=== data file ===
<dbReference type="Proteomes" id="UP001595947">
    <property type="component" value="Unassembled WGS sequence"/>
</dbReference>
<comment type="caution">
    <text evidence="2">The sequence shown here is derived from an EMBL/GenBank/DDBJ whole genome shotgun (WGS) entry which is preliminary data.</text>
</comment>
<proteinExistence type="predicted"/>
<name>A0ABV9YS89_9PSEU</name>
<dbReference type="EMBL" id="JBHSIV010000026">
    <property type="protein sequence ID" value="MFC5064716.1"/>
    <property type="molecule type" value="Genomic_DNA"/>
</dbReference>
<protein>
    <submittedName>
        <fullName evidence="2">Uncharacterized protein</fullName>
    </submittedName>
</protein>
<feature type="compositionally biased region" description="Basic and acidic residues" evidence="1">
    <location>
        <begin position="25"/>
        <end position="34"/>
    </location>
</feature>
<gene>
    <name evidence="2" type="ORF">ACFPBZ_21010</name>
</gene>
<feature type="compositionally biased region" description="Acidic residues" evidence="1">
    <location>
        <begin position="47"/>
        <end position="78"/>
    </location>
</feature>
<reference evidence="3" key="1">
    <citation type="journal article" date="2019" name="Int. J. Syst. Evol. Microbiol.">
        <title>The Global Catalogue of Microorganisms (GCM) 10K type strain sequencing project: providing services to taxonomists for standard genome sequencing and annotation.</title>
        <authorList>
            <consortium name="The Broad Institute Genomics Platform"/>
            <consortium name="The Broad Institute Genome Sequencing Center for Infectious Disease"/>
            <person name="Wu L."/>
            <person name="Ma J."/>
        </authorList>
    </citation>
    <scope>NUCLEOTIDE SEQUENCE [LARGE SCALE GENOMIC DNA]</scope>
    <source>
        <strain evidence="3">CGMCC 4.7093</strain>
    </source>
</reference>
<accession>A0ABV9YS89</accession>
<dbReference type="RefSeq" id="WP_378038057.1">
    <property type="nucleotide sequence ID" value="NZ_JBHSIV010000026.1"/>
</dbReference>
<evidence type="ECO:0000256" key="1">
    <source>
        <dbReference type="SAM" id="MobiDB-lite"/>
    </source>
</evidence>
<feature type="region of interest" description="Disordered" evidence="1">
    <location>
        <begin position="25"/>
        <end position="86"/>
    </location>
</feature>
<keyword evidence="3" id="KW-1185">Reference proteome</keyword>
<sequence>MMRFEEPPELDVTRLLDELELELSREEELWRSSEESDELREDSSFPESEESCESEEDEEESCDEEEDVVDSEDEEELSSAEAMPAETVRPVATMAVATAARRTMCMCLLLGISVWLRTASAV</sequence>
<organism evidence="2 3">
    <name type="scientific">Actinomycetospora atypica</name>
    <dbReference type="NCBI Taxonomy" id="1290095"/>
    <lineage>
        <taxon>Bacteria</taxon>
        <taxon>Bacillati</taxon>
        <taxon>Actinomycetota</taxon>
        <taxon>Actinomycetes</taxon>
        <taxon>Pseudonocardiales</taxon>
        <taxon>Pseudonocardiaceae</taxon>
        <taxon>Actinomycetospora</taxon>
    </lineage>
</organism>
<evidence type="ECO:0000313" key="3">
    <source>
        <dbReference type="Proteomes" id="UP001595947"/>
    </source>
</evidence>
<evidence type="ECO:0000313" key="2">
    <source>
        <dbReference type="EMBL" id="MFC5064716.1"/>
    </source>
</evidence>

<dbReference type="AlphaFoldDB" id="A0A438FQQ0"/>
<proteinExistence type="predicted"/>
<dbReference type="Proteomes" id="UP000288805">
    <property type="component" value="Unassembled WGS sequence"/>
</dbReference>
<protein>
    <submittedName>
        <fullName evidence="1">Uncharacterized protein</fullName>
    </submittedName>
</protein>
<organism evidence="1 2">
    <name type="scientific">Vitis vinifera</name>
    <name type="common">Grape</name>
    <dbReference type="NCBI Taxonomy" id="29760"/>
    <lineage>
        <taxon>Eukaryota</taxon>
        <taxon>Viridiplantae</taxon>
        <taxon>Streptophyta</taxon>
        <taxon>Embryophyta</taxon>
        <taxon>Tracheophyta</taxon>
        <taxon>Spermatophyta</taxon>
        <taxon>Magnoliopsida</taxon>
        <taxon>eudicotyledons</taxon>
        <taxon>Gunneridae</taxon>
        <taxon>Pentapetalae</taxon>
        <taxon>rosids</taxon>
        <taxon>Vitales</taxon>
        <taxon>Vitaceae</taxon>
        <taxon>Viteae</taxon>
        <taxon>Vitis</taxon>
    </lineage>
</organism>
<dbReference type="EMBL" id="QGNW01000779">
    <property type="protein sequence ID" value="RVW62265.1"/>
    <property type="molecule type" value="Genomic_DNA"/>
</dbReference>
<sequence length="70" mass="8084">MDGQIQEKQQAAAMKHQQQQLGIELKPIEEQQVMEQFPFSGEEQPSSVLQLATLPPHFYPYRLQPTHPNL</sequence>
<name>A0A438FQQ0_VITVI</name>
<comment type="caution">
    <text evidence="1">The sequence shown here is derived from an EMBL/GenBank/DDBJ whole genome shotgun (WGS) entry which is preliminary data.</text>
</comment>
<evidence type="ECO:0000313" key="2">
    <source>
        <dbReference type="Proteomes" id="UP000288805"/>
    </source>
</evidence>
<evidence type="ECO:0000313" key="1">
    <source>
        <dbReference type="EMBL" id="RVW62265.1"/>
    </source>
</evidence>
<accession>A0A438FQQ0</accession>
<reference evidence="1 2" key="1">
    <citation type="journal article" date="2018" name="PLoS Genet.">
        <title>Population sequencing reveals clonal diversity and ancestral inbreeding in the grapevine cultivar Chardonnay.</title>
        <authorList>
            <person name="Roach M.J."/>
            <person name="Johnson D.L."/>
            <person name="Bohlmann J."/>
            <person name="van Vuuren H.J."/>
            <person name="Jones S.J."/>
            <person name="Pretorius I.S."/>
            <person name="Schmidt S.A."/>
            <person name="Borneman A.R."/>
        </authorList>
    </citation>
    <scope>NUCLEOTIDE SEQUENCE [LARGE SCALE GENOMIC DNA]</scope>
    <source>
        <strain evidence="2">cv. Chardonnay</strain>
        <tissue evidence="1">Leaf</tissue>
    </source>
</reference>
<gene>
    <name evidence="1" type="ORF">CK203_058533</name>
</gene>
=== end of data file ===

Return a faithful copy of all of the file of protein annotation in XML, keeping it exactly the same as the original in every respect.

<dbReference type="Proteomes" id="UP001595947">
    <property type="component" value="Unassembled WGS sequence"/>
</dbReference>
<comment type="caution">
    <text evidence="2">The sequence shown here is derived from an EMBL/GenBank/DDBJ whole genome shotgun (WGS) entry which is preliminary data.</text>
</comment>
<proteinExistence type="predicted"/>
<name>A0ABV9YS89_9PSEU</name>
<dbReference type="EMBL" id="JBHSIV010000026">
    <property type="protein sequence ID" value="MFC5064716.1"/>
    <property type="molecule type" value="Genomic_DNA"/>
</dbReference>
<protein>
    <submittedName>
        <fullName evidence="2">Uncharacterized protein</fullName>
    </submittedName>
</protein>
<feature type="compositionally biased region" description="Basic and acidic residues" evidence="1">
    <location>
        <begin position="25"/>
        <end position="34"/>
    </location>
</feature>
<gene>
    <name evidence="2" type="ORF">ACFPBZ_21010</name>
</gene>
<feature type="compositionally biased region" description="Acidic residues" evidence="1">
    <location>
        <begin position="47"/>
        <end position="78"/>
    </location>
</feature>
<reference evidence="3" key="1">
    <citation type="journal article" date="2019" name="Int. J. Syst. Evol. Microbiol.">
        <title>The Global Catalogue of Microorganisms (GCM) 10K type strain sequencing project: providing services to taxonomists for standard genome sequencing and annotation.</title>
        <authorList>
            <consortium name="The Broad Institute Genomics Platform"/>
            <consortium name="The Broad Institute Genome Sequencing Center for Infectious Disease"/>
            <person name="Wu L."/>
            <person name="Ma J."/>
        </authorList>
    </citation>
    <scope>NUCLEOTIDE SEQUENCE [LARGE SCALE GENOMIC DNA]</scope>
    <source>
        <strain evidence="3">CGMCC 4.7093</strain>
    </source>
</reference>
<accession>A0ABV9YS89</accession>
<dbReference type="RefSeq" id="WP_378038057.1">
    <property type="nucleotide sequence ID" value="NZ_JBHSIV010000026.1"/>
</dbReference>
<evidence type="ECO:0000256" key="1">
    <source>
        <dbReference type="SAM" id="MobiDB-lite"/>
    </source>
</evidence>
<feature type="region of interest" description="Disordered" evidence="1">
    <location>
        <begin position="25"/>
        <end position="86"/>
    </location>
</feature>
<keyword evidence="3" id="KW-1185">Reference proteome</keyword>
<sequence>MMRFEEPPELDVTRLLDELELELSREEELWRSSEESDELREDSSFPESEESCESEEDEEESCDEEEDVVDSEDEEELSSAEAMPAETVRPVATMAVATAARRTMCMCLLLGISVWLRTASAV</sequence>
<organism evidence="2 3">
    <name type="scientific">Actinomycetospora atypica</name>
    <dbReference type="NCBI Taxonomy" id="1290095"/>
    <lineage>
        <taxon>Bacteria</taxon>
        <taxon>Bacillati</taxon>
        <taxon>Actinomycetota</taxon>
        <taxon>Actinomycetes</taxon>
        <taxon>Pseudonocardiales</taxon>
        <taxon>Pseudonocardiaceae</taxon>
        <taxon>Actinomycetospora</taxon>
    </lineage>
</organism>
<evidence type="ECO:0000313" key="3">
    <source>
        <dbReference type="Proteomes" id="UP001595947"/>
    </source>
</evidence>
<evidence type="ECO:0000313" key="2">
    <source>
        <dbReference type="EMBL" id="MFC5064716.1"/>
    </source>
</evidence>

<dbReference type="AlphaFoldDB" id="A0A438FQQ0"/>
<proteinExistence type="predicted"/>
<dbReference type="Proteomes" id="UP000288805">
    <property type="component" value="Unassembled WGS sequence"/>
</dbReference>
<protein>
    <submittedName>
        <fullName evidence="1">Uncharacterized protein</fullName>
    </submittedName>
</protein>
<organism evidence="1 2">
    <name type="scientific">Vitis vinifera</name>
    <name type="common">Grape</name>
    <dbReference type="NCBI Taxonomy" id="29760"/>
    <lineage>
        <taxon>Eukaryota</taxon>
        <taxon>Viridiplantae</taxon>
        <taxon>Streptophyta</taxon>
        <taxon>Embryophyta</taxon>
        <taxon>Tracheophyta</taxon>
        <taxon>Spermatophyta</taxon>
        <taxon>Magnoliopsida</taxon>
        <taxon>eudicotyledons</taxon>
        <taxon>Gunneridae</taxon>
        <taxon>Pentapetalae</taxon>
        <taxon>rosids</taxon>
        <taxon>Vitales</taxon>
        <taxon>Vitaceae</taxon>
        <taxon>Viteae</taxon>
        <taxon>Vitis</taxon>
    </lineage>
</organism>
<dbReference type="EMBL" id="QGNW01000779">
    <property type="protein sequence ID" value="RVW62265.1"/>
    <property type="molecule type" value="Genomic_DNA"/>
</dbReference>
<sequence length="70" mass="8084">MDGQIQEKQQAAAMKHQQQQLGIELKPIEEQQVMEQFPFSGEEQPSSVLQLATLPPHFYPYRLQPTHPNL</sequence>
<name>A0A438FQQ0_VITVI</name>
<comment type="caution">
    <text evidence="1">The sequence shown here is derived from an EMBL/GenBank/DDBJ whole genome shotgun (WGS) entry which is preliminary data.</text>
</comment>
<evidence type="ECO:0000313" key="2">
    <source>
        <dbReference type="Proteomes" id="UP000288805"/>
    </source>
</evidence>
<evidence type="ECO:0000313" key="1">
    <source>
        <dbReference type="EMBL" id="RVW62265.1"/>
    </source>
</evidence>
<accession>A0A438FQQ0</accession>
<reference evidence="1 2" key="1">
    <citation type="journal article" date="2018" name="PLoS Genet.">
        <title>Population sequencing reveals clonal diversity and ancestral inbreeding in the grapevine cultivar Chardonnay.</title>
        <authorList>
            <person name="Roach M.J."/>
            <person name="Johnson D.L."/>
            <person name="Bohlmann J."/>
            <person name="van Vuuren H.J."/>
            <person name="Jones S.J."/>
            <person name="Pretorius I.S."/>
            <person name="Schmidt S.A."/>
            <person name="Borneman A.R."/>
        </authorList>
    </citation>
    <scope>NUCLEOTIDE SEQUENCE [LARGE SCALE GENOMIC DNA]</scope>
    <source>
        <strain evidence="2">cv. Chardonnay</strain>
        <tissue evidence="1">Leaf</tissue>
    </source>
</reference>
<gene>
    <name evidence="1" type="ORF">CK203_058533</name>
</gene>